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Apple makes history as the first U.S. company to reach a $2 trillion market cap.
Major news organizations are joining the growing chorus of companies pushing for more favorable terms on Apple Inc.’s App Store, a crucial link to new digital customers.
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In a letter to Apple Chief Executive Tim Cook on Thursday, a trade body representing the New York Times, the Washington Post, The Wall Street Journal and other publishers said the outlets are looking to qualify for improved deal terms to keep more money from digital subscriptions sold through Apple’s app store.
News publishers currently pay Apple 30% of the revenue from first-time subscriptions made through iOS apps; that commission is reduced to 15% after the subscriber’s first year.
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“The terms of Apple’s unique marketplace greatly impact the ability to continue to invest in high-quality, trusted news and entertainment particularly in competition with other larger firms,” said the letter, which is signed by Jason Kint, chief executive of the trade body, Digital Content Next.
Apple didn’t respond to a request for comment. Dow Jones & Co., publisher of the Journal, has a commercial agreement to supply news through Apple services. Dow Jones is a unit of News Corp.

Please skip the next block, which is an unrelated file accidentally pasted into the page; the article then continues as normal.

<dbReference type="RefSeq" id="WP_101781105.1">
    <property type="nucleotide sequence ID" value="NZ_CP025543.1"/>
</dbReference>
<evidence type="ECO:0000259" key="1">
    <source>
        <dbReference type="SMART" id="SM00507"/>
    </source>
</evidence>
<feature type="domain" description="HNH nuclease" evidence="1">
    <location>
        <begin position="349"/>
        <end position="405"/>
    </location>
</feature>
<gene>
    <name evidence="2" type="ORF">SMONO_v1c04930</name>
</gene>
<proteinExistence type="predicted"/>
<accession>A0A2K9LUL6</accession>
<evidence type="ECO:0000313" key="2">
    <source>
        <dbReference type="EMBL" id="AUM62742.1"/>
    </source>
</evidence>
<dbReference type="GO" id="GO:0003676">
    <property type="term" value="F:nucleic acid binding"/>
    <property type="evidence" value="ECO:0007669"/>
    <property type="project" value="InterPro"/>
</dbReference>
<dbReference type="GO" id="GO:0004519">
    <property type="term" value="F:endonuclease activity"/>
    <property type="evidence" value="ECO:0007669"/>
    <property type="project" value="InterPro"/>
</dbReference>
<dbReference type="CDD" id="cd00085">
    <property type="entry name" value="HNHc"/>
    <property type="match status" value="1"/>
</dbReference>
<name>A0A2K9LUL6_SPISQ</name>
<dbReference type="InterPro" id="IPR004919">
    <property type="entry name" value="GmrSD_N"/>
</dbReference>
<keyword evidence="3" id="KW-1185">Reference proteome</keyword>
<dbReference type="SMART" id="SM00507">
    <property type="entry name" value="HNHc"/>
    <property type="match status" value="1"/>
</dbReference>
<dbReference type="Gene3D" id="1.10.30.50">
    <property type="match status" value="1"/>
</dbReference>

The letter is the latest shot in a high-stakes public battle over how much money developers must pay Apple when they sell content through apps distributed on the company’s devices. Epic Games Inc., the maker of popular videogame “Fortnite,” sued Apple and Alphabet Inc.’s Google last week after the companies removed the game from their app marketplaces, accusing them of monopolistic behavior.
In a statement at the time, Apple said that Epic’s business interests led the company to push for a “special arrangement.” Google said at the time that the company’s business model allows it to build tools to keep users safe and help developers.
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Other companies, including Facebook Inc., have taken shots at Apple over the terms of purchases made on its app in recent weeks. Facebook said last week that it asked Apple to reduce its 30% app store “tax” in a product aimed at small businesses, adding that Apple dismissed the requests.
The letter from Digital Content Next cites an email from Eddy Cue, a top executive at Apple, to Amazon Chief Executive Jeff Bezos outlining terms including a 15% revenue-sharing arrangement for customers that sign up for Amazon Prime Video through Apple’s app store. That email was brought up during a House Judiciary Committee hearing on July 29.
Amazon didn’t immediately respond to a request for comment. Mr. Bezos owns The Washington Post, which is represented by Digital Content Next.
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In Thursday’s letter, Mr. Kint asked Mr. Cook how Digital Content Next’s members can qualify for the same favorable terms offered to Amazon.
“I ask that you clearly define the conditions that Amazon satisfied for its arrangement so that DCN’s member companies meeting those conditions can be offered the same agreement,” Mr. Kint said in the letter.
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